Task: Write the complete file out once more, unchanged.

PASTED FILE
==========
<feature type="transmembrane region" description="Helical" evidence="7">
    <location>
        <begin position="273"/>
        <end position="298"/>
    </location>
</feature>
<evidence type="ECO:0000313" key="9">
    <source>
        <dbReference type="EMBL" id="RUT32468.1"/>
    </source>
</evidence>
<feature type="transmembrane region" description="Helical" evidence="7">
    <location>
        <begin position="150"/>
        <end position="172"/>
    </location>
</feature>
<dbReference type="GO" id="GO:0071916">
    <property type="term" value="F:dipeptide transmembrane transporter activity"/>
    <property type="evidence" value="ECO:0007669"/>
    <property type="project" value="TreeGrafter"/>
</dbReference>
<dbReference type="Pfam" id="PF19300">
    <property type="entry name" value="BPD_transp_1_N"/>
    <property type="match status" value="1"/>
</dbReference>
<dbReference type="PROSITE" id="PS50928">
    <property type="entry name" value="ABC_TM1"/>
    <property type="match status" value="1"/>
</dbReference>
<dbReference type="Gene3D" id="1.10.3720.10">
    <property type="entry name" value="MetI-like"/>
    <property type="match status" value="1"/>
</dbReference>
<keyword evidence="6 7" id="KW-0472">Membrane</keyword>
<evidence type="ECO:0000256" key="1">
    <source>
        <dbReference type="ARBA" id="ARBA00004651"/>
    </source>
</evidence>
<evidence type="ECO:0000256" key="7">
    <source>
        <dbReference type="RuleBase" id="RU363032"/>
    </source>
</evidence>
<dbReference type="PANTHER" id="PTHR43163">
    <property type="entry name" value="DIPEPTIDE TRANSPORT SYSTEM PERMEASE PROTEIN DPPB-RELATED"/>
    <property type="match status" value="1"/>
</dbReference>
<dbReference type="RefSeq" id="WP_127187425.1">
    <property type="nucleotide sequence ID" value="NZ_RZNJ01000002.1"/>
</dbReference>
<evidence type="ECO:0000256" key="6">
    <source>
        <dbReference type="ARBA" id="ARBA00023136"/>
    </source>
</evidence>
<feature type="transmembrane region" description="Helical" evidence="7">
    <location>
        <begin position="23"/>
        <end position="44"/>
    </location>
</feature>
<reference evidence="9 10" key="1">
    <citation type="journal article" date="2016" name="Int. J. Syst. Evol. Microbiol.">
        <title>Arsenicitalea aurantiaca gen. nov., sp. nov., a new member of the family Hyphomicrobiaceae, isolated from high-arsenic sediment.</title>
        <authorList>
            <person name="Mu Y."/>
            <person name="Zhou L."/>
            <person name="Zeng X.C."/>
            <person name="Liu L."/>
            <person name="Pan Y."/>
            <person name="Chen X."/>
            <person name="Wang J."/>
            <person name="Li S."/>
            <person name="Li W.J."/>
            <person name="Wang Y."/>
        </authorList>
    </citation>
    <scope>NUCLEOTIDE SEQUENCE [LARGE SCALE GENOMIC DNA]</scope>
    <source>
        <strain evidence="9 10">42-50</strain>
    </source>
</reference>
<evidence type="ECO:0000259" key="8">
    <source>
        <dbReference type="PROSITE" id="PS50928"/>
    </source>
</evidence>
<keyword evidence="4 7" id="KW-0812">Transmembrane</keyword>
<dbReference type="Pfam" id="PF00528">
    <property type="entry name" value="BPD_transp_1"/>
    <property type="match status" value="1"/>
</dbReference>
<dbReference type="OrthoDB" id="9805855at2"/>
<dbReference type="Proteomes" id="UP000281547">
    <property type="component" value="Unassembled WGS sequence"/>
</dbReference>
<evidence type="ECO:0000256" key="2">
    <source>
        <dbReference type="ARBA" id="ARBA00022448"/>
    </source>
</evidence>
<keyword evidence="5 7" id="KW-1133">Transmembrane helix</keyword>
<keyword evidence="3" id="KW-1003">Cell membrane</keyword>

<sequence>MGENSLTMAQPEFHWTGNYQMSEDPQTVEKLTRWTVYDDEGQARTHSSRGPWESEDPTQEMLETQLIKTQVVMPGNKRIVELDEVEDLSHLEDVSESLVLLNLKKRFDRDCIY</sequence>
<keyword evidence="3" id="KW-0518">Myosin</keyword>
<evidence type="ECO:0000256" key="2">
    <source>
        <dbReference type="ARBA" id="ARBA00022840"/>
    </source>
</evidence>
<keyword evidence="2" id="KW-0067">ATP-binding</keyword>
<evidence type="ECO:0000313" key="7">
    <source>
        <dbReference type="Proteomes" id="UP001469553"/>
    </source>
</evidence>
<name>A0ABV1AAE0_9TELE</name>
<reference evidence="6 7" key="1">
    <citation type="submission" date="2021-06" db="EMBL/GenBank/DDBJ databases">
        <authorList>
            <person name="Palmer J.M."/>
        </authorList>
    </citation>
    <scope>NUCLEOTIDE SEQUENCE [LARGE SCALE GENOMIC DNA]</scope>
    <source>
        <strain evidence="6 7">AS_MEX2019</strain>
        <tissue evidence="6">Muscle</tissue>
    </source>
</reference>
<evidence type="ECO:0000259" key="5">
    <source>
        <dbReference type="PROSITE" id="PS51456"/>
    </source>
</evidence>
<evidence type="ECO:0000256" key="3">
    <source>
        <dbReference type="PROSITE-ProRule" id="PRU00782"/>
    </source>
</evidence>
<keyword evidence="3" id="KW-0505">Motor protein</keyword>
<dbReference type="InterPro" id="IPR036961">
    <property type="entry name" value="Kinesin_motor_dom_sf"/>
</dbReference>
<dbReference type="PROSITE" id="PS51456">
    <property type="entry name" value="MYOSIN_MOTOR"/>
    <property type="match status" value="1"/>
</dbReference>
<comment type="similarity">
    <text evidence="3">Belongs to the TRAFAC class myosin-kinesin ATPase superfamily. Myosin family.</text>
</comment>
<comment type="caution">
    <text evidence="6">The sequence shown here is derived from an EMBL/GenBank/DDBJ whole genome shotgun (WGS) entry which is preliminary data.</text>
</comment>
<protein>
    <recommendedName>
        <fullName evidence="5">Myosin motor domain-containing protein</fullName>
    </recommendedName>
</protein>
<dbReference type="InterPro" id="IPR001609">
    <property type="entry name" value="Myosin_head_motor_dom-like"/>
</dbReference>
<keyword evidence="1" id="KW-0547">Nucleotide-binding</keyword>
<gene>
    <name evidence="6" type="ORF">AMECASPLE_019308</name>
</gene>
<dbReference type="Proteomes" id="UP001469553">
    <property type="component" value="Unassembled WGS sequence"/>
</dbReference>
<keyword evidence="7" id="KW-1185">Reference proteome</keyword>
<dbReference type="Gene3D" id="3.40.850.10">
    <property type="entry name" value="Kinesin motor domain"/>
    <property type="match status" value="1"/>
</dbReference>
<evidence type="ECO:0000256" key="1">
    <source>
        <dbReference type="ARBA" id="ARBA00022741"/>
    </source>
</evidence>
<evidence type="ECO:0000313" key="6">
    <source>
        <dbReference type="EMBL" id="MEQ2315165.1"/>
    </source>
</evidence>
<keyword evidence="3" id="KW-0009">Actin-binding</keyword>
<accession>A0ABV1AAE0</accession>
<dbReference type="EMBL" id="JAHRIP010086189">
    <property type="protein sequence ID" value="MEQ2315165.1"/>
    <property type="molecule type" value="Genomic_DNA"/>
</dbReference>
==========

<feature type="transmembrane region" description="Helical" evidence="7">
    <location>
        <begin position="273"/>
        <end position="298"/>
    </location>
</feature>
<evidence type="ECO:0000313" key="9">
    <source>
        <dbReference type="EMBL" id="RUT32468.1"/>
    </source>
</evidence>
<feature type="transmembrane region" description="Helical" evidence="7">
    <location>
        <begin position="150"/>
        <end position="172"/>
    </location>
</feature>
<dbReference type="GO" id="GO:0071916">
    <property type="term" value="F:dipeptide transmembrane transporter activity"/>
    <property type="evidence" value="ECO:0007669"/>
    <property type="project" value="TreeGrafter"/>
</dbReference>
<dbReference type="Pfam" id="PF19300">
    <property type="entry name" value="BPD_transp_1_N"/>
    <property type="match status" value="1"/>
</dbReference>
<dbReference type="PROSITE" id="PS50928">
    <property type="entry name" value="ABC_TM1"/>
    <property type="match status" value="1"/>
</dbReference>
<dbReference type="Gene3D" id="1.10.3720.10">
    <property type="entry name" value="MetI-like"/>
    <property type="match status" value="1"/>
</dbReference>
<keyword evidence="6 7" id="KW-0472">Membrane</keyword>
<evidence type="ECO:0000256" key="1">
    <source>
        <dbReference type="ARBA" id="ARBA00004651"/>
    </source>
</evidence>
<evidence type="ECO:0000256" key="7">
    <source>
        <dbReference type="RuleBase" id="RU363032"/>
    </source>
</evidence>
<dbReference type="PANTHER" id="PTHR43163">
    <property type="entry name" value="DIPEPTIDE TRANSPORT SYSTEM PERMEASE PROTEIN DPPB-RELATED"/>
    <property type="match status" value="1"/>
</dbReference>
<dbReference type="RefSeq" id="WP_127187425.1">
    <property type="nucleotide sequence ID" value="NZ_RZNJ01000002.1"/>
</dbReference>
<evidence type="ECO:0000256" key="6">
    <source>
        <dbReference type="ARBA" id="ARBA00023136"/>
    </source>
</evidence>
<feature type="transmembrane region" description="Helical" evidence="7">
    <location>
        <begin position="23"/>
        <end position="44"/>
    </location>
</feature>
<reference evidence="9 10" key="1">
    <citation type="journal article" date="2016" name="Int. J. Syst. Evol. Microbiol.">
        <title>Arsenicitalea aurantiaca gen. nov., sp. nov., a new member of the family Hyphomicrobiaceae, isolated from high-arsenic sediment.</title>
        <authorList>
            <person name="Mu Y."/>
            <person name="Zhou L."/>
            <person name="Zeng X.C."/>
            <person name="Liu L."/>
            <person name="Pan Y."/>
            <person name="Chen X."/>
            <person name="Wang J."/>
            <person name="Li S."/>
            <person name="Li W.J."/>
            <person name="Wang Y."/>
        </authorList>
    </citation>
    <scope>NUCLEOTIDE SEQUENCE [LARGE SCALE GENOMIC DNA]</scope>
    <source>
        <strain evidence="9 10">42-50</strain>
    </source>
</reference>
<evidence type="ECO:0000259" key="8">
    <source>
        <dbReference type="PROSITE" id="PS50928"/>
    </source>
</evidence>
<keyword evidence="4 7" id="KW-0812">Transmembrane</keyword>
<dbReference type="Pfam" id="PF00528">
    <property type="entry name" value="BPD_transp_1"/>
    <property type="match status" value="1"/>
</dbReference>
<dbReference type="OrthoDB" id="9805855at2"/>
<dbReference type="Proteomes" id="UP000281547">
    <property type="component" value="Unassembled WGS sequence"/>
</dbReference>
<evidence type="ECO:0000256" key="2">
    <source>
        <dbReference type="ARBA" id="ARBA00022448"/>
    </source>
</evidence>
<keyword evidence="5 7" id="KW-1133">Transmembrane helix</keyword>
<keyword evidence="3" id="KW-1003">Cell membrane</keyword>

<sequence>MGENSLTMAQPEFHWTGNYQMSEDPQTVEKLTRWTVYDDEGQARTHSSRGPWESEDPTQEMLETQLIKTQVVMPGNKRIVELDEVEDLSHLEDVSESLVLLNLKKRFDRDCIY</sequence>
<keyword evidence="3" id="KW-0518">Myosin</keyword>
<evidence type="ECO:0000256" key="2">
    <source>
        <dbReference type="ARBA" id="ARBA00022840"/>
    </source>
</evidence>
<keyword evidence="2" id="KW-0067">ATP-binding</keyword>
<evidence type="ECO:0000313" key="7">
    <source>
        <dbReference type="Proteomes" id="UP001469553"/>
    </source>
</evidence>
<name>A0ABV1AAE0_9TELE</name>
<reference evidence="6 7" key="1">
    <citation type="submission" date="2021-06" db="EMBL/GenBank/DDBJ databases">
        <authorList>
            <person name="Palmer J.M."/>
        </authorList>
    </citation>
    <scope>NUCLEOTIDE SEQUENCE [LARGE SCALE GENOMIC DNA]</scope>
    <source>
        <strain evidence="6 7">AS_MEX2019</strain>
        <tissue evidence="6">Muscle</tissue>
    </source>
</reference>
<evidence type="ECO:0000259" key="5">
    <source>
        <dbReference type="PROSITE" id="PS51456"/>
    </source>
</evidence>
<evidence type="ECO:0000256" key="3">
    <source>
        <dbReference type="PROSITE-ProRule" id="PRU00782"/>
    </source>
</evidence>
<keyword evidence="3" id="KW-0505">Motor protein</keyword>
<dbReference type="InterPro" id="IPR036961">
    <property type="entry name" value="Kinesin_motor_dom_sf"/>
</dbReference>
<dbReference type="PROSITE" id="PS51456">
    <property type="entry name" value="MYOSIN_MOTOR"/>
    <property type="match status" value="1"/>
</dbReference>
<comment type="similarity">
    <text evidence="3">Belongs to the TRAFAC class myosin-kinesin ATPase superfamily. Myosin family.</text>
</comment>
<comment type="caution">
    <text evidence="6">The sequence shown here is derived from an EMBL/GenBank/DDBJ whole genome shotgun (WGS) entry which is preliminary data.</text>
</comment>
<protein>
    <recommendedName>
        <fullName evidence="5">Myosin motor domain-containing protein</fullName>
    </recommendedName>
</protein>
<dbReference type="InterPro" id="IPR001609">
    <property type="entry name" value="Myosin_head_motor_dom-like"/>
</dbReference>
<keyword evidence="1" id="KW-0547">Nucleotide-binding</keyword>
<gene>
    <name evidence="6" type="ORF">AMECASPLE_019308</name>
</gene>
<dbReference type="Proteomes" id="UP001469553">
    <property type="component" value="Unassembled WGS sequence"/>
</dbReference>
<keyword evidence="7" id="KW-1185">Reference proteome</keyword>
<dbReference type="Gene3D" id="3.40.850.10">
    <property type="entry name" value="Kinesin motor domain"/>
    <property type="match status" value="1"/>
</dbReference>
<evidence type="ECO:0000256" key="1">
    <source>
        <dbReference type="ARBA" id="ARBA00022741"/>
    </source>
</evidence>
<evidence type="ECO:0000313" key="6">
    <source>
        <dbReference type="EMBL" id="MEQ2315165.1"/>
    </source>
</evidence>
<keyword evidence="3" id="KW-0009">Actin-binding</keyword>
<accession>A0ABV1AAE0</accession>
<dbReference type="EMBL" id="JAHRIP010086189">
    <property type="protein sequence ID" value="MEQ2315165.1"/>
    <property type="molecule type" value="Genomic_DNA"/>
</dbReference>